I’ve put together a new little site to host various activities to research vocabulary knowledge and acquisition in the context of Ancient and Biblical Greek.

The new site is at:


While eventually there will be a range of activity types and some spaced repetition practice, there is just a single activity type at the moment, based on work by vocabulary acquisition expert Paul Nation in the 1980s and 1990s.

It is a receptive vocabulary test, which means it focuses on whether you can understand a word when you come across it in text rather than whether you can produce the word in the right context. Each step of the activity asks you to select a word that best matches a given gloss, taken over a list of word-gloss pairs with a range of different frequencies.

Nation’s original tests (for English as a Foreign Language learners) used word lists split into frequency bands like the top 2000, top 3000, top 5000, and so on.

I took the common nouns in the Greek New Testament and similarly broke them in to frequency bands. Rather than have identically-sized buckets, I went by frequency cut offs:

  • bucket 1 : 32 or more times
  • bucket 2 : 16 to 31 times
  • bucket 3 : 4 to 15 times
  • bucket 4 : 2 or 3 times
  • bucket 5 : 1 time

(Whether these are appropriate buckets will be assessed as part of this work.)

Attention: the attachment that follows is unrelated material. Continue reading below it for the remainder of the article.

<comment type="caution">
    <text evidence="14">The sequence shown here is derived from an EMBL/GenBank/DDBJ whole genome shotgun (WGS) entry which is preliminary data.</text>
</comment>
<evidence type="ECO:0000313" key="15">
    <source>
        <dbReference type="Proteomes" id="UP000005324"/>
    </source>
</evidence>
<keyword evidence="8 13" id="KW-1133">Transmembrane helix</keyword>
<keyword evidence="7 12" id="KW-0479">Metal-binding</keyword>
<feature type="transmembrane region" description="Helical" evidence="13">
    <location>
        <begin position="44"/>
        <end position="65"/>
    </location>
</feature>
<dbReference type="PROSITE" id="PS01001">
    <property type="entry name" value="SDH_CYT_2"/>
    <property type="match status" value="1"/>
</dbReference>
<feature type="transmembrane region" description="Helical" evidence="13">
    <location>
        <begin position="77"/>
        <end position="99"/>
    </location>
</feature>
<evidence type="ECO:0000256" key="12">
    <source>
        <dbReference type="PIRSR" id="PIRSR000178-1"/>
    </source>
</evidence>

From each bucket, 36 word-gloss pairs were randomly chosen (the glosses coming from Dodson’s public domain glosses of NT lexemes). Of those 36, only 18 are tested, the 18 untested words used for distractors. This follows Nation’s approach.

So each activity of this type involves 90 items. I’ve so far generated two activities but it’s easy for me to generate more over time. I’ll also expand the items to other parts of speech and a larger Greek corpus (including Classical). As long as I have frequency information and glosses, I can easily generate activities.

I also have some other types of activities I’d like to implement, based on the research literature. I’d like to roll out a new activity once every couple of weeks or so.

There are some fairly basic, fundamental questions that I’ll be able to start to answer once I get more people trying the initial activities:

  • how reliable is a test like this at estimating one’s NT Greek vocabulary size?
  • how much is frequency a factor in how likely a student is to know a word?
  • what other factors contribute to likelihood a student knows a word?

Future activities will be able to explore some of this in more detail such as the impact of English cognates or relatedness between lexemes due to derivation, etc.

Ultimately this is all input into producing better learning tools. It will feed directly into the adaptive online reading environment I’m currently working on.

Thank you to everyone who has tried the activities so far and PLEASE continue to do more activities as I roll them out and help spread the word. The more people of varying ability I get doing these activities, the richer and more insightful the data will be.

I’ll share those insights on this blog as things progress.